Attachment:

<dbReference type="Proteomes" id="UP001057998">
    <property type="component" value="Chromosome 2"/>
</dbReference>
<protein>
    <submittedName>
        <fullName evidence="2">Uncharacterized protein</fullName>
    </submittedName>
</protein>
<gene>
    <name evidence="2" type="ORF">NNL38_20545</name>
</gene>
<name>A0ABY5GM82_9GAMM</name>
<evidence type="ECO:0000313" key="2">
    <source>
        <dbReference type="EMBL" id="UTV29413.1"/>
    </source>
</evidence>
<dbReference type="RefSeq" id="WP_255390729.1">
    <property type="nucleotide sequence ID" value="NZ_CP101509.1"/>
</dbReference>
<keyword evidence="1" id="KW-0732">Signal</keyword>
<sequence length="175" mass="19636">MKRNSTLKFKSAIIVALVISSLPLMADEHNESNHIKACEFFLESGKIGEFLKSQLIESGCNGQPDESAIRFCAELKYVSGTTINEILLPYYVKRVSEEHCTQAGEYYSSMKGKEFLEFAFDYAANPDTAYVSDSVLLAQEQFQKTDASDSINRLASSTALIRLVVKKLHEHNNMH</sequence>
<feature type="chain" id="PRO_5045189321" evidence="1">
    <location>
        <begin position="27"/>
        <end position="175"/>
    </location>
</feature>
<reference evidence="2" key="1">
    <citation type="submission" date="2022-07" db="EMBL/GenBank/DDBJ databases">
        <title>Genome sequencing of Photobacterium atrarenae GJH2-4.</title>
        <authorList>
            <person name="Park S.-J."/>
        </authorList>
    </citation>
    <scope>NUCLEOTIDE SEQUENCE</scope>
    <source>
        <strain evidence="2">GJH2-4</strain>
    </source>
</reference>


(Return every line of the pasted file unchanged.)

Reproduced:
<dbReference type="Proteomes" id="UP001057998">
    <property type="component" value="Chromosome 2"/>
</dbReference>
<protein>
    <submittedName>
        <fullName evidence="2">Uncharacterized protein</fullName>
    </submittedName>
</protein>
<gene>
    <name evidence="2" type="ORF">NNL38_20545</name>
</gene>
<name>A0ABY5GM82_9GAMM</name>
<evidence type="ECO:0000313" key="2">
    <source>
        <dbReference type="EMBL" id="UTV29413.1"/>
    </source>
</evidence>
<dbReference type="RefSeq" id="WP_255390729.1">
    <property type="nucleotide sequence ID" value="NZ_CP101509.1"/>
</dbReference>
<keyword evidence="1" id="KW-0732">Signal</keyword>
<sequence length="175" mass="19636">MKRNSTLKFKSAIIVALVISSLPLMADEHNESNHIKACEFFLESGKIGEFLKSQLIESGCNGQPDESAIRFCAELKYVSGTTINEILLPYYVKRVSEEHCTQAGEYYSSMKGKEFLEFAFDYAANPDTAYVSDSVLLAQEQFQKTDASDSINRLASSTALIRLVVKKLHEHNNMH</sequence>
<feature type="chain" id="PRO_5045189321" evidence="1">
    <location>
        <begin position="27"/>
        <end position="175"/>
    </location>
</feature>
<reference evidence="2" key="1">
    <citation type="submission" date="2022-07" db="EMBL/GenBank/DDBJ databases">
        <title>Genome sequencing of Photobacterium atrarenae GJH2-4.</title>
        <authorList>
            <person name="Park S.-J."/>
        </authorList>
    </citation>
    <scope>NUCLEOTIDE SEQUENCE</scope>
    <source>
        <strain evidence="2">GJH2-4</strain>
    </source>
</reference>